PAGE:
George and Ira Gershwin: The Half of It, Dearie, Blues

Written by Amy Asch

Music Theater Historian

In category: Song of the Day

Published June 27, 2017

In this April 1926 recording (made in London for English Columbia), George Gershwin plays and Fred Astaire sings and taps.  To paraphrase the Passover Haggadah: if George Gershwin plays and Astaire sings and taps, dayenu.  It would have been enough.  But this recording contains a few bonus delights, as Gershwin interpolates licks from Rhapsody in Blue (written the same year as the song) and the men call out to each other.  Pure happiness.

Lady, Be Good! (1924)  was the first full score siblings Ira and George Gershwin wrote together and starred siblings Adele and Fred Astaire. Another first: This song was the first in which Fred Astaire danced a solo, rather than performing only as his sister’s dance partner or leading an ensemble. The song title may have been inspired by flamboyant female impersonator Bert Savoy, whose catch phrase, “You don’t know the half of it, dearie” became very popular in the late 1910s and early 1920s.  Savoy died in 1923.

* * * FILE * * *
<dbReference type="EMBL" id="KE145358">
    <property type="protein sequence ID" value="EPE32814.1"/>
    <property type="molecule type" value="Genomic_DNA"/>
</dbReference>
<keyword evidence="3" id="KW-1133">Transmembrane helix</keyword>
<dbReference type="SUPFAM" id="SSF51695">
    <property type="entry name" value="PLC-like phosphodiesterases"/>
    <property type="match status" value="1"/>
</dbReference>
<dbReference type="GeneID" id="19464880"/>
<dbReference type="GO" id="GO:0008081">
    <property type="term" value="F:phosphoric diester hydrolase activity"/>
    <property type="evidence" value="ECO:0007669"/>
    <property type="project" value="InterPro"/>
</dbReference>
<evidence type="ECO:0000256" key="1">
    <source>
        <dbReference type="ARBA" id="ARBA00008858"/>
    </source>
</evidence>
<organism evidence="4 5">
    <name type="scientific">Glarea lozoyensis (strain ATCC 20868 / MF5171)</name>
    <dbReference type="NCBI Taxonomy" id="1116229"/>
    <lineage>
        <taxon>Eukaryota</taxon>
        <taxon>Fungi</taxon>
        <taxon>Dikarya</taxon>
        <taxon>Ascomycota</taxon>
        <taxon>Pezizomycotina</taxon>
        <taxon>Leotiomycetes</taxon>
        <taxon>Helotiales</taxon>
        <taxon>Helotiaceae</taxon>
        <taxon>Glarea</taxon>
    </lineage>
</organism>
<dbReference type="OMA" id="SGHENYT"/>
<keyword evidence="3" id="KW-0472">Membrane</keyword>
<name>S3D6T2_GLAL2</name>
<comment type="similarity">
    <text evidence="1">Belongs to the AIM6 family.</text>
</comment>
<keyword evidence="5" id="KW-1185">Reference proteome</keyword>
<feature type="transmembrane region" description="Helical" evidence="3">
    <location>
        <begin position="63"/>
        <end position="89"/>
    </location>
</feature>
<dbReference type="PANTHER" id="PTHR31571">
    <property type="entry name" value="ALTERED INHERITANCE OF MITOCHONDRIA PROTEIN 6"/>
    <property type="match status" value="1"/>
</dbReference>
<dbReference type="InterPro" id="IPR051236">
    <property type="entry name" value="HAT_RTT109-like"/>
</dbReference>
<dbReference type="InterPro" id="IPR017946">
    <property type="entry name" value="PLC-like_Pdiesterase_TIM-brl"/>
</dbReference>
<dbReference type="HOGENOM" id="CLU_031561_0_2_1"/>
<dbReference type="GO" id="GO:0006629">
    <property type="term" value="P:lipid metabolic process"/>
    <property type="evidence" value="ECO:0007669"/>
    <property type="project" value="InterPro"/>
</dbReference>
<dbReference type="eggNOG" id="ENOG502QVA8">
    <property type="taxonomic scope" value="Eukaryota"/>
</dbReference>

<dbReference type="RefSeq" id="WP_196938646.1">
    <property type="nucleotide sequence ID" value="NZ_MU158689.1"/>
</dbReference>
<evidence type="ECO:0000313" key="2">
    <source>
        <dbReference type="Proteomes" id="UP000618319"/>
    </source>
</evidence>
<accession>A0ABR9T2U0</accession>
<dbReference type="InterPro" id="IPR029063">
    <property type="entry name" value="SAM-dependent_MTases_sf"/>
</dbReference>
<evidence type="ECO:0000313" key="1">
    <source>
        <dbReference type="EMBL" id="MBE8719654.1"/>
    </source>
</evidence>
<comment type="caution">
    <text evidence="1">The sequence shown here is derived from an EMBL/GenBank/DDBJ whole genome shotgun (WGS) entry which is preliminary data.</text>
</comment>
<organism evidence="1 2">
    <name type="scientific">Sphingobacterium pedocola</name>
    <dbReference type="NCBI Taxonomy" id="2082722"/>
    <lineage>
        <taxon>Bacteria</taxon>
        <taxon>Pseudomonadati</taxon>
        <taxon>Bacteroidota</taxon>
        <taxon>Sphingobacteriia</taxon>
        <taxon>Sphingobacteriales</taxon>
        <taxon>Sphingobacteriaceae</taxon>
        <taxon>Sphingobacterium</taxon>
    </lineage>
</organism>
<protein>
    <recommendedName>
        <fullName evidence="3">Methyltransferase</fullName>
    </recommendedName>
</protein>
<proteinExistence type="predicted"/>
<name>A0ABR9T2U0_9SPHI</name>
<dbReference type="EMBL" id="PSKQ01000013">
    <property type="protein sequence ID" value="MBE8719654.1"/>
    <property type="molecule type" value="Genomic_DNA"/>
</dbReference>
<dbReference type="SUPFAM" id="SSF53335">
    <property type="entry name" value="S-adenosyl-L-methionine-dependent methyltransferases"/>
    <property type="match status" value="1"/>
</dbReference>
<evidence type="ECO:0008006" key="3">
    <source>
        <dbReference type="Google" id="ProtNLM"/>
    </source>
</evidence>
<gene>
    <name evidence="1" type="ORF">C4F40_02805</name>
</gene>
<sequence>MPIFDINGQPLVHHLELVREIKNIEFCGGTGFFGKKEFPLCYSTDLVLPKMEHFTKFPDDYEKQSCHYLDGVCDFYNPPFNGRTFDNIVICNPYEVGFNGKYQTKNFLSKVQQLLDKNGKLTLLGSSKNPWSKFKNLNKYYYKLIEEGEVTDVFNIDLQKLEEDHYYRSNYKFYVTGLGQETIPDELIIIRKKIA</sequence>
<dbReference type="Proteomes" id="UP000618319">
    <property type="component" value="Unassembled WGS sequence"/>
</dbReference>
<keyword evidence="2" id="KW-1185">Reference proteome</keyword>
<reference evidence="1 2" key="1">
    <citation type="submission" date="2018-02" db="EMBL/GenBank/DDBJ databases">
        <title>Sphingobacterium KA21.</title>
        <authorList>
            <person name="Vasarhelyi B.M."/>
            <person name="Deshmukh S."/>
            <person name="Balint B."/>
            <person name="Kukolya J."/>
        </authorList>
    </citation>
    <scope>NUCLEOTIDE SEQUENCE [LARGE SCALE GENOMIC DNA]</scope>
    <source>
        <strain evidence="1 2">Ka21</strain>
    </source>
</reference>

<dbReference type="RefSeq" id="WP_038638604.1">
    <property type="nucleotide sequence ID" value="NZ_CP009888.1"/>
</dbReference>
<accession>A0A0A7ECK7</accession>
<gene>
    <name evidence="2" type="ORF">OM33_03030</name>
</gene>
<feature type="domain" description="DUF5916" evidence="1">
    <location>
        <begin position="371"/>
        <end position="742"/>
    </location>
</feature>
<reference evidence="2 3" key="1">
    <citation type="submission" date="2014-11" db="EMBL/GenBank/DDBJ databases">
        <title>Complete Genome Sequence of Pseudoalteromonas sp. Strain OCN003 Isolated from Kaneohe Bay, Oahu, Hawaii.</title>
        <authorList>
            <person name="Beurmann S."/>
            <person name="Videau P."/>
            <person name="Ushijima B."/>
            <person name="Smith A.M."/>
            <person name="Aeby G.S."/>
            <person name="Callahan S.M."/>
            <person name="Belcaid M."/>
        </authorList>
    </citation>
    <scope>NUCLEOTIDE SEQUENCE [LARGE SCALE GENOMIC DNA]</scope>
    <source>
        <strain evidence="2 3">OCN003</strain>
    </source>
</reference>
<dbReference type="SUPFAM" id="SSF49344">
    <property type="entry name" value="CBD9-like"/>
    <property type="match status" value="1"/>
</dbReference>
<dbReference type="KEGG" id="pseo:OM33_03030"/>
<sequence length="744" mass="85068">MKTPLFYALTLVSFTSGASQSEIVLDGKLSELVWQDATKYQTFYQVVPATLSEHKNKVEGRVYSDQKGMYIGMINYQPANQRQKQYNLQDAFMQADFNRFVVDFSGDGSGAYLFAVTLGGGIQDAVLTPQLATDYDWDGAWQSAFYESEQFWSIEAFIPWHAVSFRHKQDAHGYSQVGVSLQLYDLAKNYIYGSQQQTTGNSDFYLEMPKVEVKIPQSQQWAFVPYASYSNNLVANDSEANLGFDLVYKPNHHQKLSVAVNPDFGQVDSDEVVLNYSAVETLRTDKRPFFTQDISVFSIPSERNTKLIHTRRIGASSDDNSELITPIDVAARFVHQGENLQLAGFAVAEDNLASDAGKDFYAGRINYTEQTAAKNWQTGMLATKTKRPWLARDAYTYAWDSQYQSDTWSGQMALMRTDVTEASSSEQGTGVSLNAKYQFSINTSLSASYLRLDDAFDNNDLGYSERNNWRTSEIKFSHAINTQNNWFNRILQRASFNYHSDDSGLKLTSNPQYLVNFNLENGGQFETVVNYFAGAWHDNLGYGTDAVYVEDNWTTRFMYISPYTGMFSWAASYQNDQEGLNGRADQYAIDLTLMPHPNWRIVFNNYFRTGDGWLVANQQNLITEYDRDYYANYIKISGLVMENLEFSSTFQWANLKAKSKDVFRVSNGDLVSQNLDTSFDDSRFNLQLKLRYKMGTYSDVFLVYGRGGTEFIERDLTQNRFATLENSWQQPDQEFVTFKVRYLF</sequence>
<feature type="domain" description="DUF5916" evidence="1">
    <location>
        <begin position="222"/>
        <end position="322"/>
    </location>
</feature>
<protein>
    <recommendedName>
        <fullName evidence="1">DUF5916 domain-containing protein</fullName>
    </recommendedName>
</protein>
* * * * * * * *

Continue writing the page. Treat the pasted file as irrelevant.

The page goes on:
author: Amy Asch

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Longtime NYFOS subscriber Amy Asch loves the Great American Songbook, and doing research about songs, songwriters, musicals and movies.  She compiled and annotated The Complete Lyrics of Oscar Hammerstein II(Knopf, 2008) and is co-editor with Dominic McHugh of The Complete Lyrics of Alan Jay Lerner, which will be published by Oxford University Press in February, 2018.  Favorite projects include cataloging Irving Berlin’s office correspondence and cataloging the working files and audio archive of Jonathan Larson, composer of Rent.  She recently provided research for Rob Fisher and Sheldon Harnick’s Lyrics & Lyricists program “Songbook Classics by Unsung Lyricists.”


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